Tagged With spying


There’s a lot to think about when you’re staying in a stranger’s house. Will they kill me? Is it OK to eat lunch in my bedroom so I don’t have to talk to them? And are there hidden cameras waiting to catch me naked?


Huawei is receiving rave reviews for its latest handset, the P20 Pro. Even in the United States, where the phone isn't on sale, reviewers are importing the device to declare it the phone of the year. The praise is understandable - it pushes the camera past its nearest competitors and is arguably the prettiest phone ever built.

And yet... I find it difficult to wholeheartedly recommend this phone in the current climate.


Google is being investigated by the Australian Competition and Consumer Commission following revelations, that came to light through research by Oracle, that the company has been using mobile plan phone data to track the movements of Android phone users. And that is costing users a pretty penny as the data being collected adds about 1GB to the monthly use of many users.

Shared from Gizmodo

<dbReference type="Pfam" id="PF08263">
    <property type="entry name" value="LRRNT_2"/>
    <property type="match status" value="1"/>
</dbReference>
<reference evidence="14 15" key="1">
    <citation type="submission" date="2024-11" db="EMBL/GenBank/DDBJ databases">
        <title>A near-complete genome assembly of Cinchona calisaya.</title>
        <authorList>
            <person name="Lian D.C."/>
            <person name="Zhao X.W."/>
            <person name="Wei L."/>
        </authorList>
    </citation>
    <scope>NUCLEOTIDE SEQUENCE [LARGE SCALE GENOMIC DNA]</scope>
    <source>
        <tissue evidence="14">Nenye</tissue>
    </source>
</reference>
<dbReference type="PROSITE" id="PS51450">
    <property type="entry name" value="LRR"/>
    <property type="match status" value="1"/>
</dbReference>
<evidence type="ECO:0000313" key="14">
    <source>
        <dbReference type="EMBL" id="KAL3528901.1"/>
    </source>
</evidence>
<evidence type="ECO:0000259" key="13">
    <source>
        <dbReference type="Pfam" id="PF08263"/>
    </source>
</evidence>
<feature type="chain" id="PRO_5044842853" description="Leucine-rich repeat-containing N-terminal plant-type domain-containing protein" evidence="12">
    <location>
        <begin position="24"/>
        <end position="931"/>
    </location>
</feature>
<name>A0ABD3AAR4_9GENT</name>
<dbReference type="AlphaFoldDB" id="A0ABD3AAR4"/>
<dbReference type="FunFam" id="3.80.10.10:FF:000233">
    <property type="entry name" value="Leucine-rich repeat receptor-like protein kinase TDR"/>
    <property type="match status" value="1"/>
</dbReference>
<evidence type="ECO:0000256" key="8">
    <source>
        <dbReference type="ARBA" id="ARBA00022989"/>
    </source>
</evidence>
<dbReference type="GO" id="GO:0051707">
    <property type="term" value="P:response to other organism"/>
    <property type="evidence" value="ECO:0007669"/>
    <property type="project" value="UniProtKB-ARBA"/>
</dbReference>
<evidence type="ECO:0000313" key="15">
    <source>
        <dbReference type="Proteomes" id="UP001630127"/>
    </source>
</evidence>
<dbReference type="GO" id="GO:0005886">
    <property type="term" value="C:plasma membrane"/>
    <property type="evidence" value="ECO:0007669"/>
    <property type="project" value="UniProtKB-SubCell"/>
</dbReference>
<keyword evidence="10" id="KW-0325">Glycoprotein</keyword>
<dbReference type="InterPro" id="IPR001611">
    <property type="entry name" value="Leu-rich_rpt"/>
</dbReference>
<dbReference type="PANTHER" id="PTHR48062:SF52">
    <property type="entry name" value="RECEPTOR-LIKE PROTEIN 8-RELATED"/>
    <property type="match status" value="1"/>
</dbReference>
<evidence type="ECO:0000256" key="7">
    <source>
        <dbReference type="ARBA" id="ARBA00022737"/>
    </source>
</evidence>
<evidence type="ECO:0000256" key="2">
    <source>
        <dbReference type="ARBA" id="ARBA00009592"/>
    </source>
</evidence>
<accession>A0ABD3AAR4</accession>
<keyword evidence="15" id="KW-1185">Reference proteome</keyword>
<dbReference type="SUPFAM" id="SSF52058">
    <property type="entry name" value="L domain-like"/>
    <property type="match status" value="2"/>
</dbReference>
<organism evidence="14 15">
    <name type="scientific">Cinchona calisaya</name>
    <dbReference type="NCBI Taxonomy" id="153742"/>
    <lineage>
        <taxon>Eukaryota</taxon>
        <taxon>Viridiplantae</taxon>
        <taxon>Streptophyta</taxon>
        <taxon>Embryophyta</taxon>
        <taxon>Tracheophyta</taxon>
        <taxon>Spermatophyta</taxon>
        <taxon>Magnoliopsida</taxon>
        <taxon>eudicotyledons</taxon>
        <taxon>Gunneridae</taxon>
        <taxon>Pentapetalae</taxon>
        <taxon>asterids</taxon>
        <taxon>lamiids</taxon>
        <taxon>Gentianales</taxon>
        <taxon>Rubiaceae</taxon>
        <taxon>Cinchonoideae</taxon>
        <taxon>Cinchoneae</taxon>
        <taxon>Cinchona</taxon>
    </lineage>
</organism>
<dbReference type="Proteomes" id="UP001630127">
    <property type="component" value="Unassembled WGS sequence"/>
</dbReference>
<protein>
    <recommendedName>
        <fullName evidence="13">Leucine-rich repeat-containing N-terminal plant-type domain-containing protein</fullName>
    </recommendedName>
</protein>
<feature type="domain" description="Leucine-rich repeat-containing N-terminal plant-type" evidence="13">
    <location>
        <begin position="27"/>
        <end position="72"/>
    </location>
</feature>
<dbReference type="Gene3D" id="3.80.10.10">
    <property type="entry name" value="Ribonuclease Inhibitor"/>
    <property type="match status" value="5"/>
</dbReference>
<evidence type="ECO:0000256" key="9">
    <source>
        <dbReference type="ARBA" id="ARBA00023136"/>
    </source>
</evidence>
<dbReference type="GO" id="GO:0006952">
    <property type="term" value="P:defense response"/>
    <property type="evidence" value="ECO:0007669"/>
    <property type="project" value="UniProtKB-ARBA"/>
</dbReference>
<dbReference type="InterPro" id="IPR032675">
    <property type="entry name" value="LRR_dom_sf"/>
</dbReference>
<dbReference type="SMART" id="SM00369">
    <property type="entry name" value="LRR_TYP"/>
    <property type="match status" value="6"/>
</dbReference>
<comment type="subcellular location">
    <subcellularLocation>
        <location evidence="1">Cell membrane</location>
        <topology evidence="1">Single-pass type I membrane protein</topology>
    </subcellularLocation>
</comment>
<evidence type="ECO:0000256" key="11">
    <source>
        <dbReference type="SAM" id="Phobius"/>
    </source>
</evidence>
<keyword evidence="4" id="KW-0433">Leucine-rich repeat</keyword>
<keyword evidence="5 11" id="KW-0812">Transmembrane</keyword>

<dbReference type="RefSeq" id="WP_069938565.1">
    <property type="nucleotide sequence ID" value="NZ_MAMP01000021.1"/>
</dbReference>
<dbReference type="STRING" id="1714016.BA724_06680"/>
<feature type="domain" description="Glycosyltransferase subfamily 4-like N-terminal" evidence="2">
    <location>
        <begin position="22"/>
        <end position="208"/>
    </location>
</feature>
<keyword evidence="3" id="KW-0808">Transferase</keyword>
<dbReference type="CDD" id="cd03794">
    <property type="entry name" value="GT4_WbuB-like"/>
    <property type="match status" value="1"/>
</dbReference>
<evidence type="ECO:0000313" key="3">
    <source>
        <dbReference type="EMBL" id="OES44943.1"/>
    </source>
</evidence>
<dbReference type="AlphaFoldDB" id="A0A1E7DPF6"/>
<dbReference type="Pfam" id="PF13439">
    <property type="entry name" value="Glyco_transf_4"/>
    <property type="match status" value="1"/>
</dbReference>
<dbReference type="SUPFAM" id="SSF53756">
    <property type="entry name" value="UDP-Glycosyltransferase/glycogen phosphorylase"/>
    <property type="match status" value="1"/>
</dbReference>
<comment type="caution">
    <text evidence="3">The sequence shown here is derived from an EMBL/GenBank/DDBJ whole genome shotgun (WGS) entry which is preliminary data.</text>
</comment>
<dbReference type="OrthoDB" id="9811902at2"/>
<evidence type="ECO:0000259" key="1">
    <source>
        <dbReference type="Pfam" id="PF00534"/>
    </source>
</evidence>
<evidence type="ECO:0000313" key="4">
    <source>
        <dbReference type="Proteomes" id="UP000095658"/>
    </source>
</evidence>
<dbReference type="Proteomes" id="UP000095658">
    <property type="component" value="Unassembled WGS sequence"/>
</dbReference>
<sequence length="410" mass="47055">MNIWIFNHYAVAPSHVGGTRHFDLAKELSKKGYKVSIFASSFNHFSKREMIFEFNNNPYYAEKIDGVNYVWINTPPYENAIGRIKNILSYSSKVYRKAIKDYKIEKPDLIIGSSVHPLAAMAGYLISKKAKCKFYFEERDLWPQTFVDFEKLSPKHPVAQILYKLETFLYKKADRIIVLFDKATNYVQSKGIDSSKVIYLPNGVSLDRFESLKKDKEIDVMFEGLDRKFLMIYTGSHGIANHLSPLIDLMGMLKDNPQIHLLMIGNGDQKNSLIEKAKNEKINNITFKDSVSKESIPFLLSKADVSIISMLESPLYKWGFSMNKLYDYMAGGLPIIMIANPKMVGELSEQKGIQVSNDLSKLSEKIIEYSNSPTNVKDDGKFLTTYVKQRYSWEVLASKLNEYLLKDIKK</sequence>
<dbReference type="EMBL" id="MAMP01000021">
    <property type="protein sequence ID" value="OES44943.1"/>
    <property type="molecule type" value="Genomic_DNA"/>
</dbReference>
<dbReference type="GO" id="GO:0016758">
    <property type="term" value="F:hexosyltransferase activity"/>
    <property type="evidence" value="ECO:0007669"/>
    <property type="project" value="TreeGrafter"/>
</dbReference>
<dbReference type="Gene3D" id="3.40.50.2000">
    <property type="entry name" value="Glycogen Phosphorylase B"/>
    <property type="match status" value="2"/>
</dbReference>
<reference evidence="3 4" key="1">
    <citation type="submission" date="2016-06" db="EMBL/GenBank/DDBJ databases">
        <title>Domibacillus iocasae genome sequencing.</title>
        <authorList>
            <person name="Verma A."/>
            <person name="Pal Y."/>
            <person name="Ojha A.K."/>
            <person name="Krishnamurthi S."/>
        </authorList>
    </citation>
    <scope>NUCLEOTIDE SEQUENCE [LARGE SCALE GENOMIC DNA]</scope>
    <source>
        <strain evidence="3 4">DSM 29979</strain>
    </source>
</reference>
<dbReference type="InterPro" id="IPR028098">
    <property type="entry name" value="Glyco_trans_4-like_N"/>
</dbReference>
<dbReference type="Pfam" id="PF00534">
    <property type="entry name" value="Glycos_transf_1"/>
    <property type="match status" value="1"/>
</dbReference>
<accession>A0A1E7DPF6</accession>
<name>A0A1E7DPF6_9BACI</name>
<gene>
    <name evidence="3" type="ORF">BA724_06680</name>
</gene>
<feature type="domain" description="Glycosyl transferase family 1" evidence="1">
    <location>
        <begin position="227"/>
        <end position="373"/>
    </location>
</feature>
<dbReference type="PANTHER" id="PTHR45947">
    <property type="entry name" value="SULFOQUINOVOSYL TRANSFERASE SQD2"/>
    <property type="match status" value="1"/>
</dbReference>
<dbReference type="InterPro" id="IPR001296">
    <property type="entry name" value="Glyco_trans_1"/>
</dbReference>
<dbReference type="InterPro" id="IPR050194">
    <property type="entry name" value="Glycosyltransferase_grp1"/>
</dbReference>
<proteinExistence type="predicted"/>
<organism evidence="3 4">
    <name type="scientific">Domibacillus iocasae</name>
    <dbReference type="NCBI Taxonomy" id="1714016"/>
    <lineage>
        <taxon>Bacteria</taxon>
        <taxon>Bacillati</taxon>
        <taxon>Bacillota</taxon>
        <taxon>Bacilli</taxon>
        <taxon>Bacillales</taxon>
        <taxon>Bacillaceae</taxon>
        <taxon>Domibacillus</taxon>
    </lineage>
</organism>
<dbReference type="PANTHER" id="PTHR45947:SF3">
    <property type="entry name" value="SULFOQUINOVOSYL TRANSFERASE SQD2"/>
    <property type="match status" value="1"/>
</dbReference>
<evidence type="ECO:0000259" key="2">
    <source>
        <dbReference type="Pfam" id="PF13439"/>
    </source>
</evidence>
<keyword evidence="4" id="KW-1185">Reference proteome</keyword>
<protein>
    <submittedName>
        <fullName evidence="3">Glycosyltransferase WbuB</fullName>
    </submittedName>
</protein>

I was about five years old when teachers started pointing out that I had a good memory. It led to always being cast as the lead in school plays, because I could reliably remember all my lines within a short period of time. I thought it was because I worked hard. Turns out it might just be because I have a photographic memory.

Rather than being something you just have - or don't - a photographic memory is actually something you can develop.


There are lots of great benefits to using a smartwatch or fitness band. They can encourage activity, deliver data to you in a convenient and unobtrusive way and they can let you take your music with you without carrying a phone.

But they can also be used to keep spy on people - and that's getting German authorities riled up. An entire class of smartwatches are designed specifically for parents to keep track of their kids. Germany's Federal Network Agency says devices with GPS tracking capability and integrated cellular comms constitute unauthorised transmission systems and have banned the devices.

Shared from Gizmodo


Google provides a lot of helpful, free services, but they often come at the cost of privacy. You might love Gmail, but you have to suffer through targeted ads; you may enjoy using Google Maps, but you have to give up your location privacy. Signing up for Google's suite of apps almost always involves some degree of data collection, but you should at least try to limit the amount of spying the company performs on you. Here's how you can keep using Google's apps without constantly getting spied on.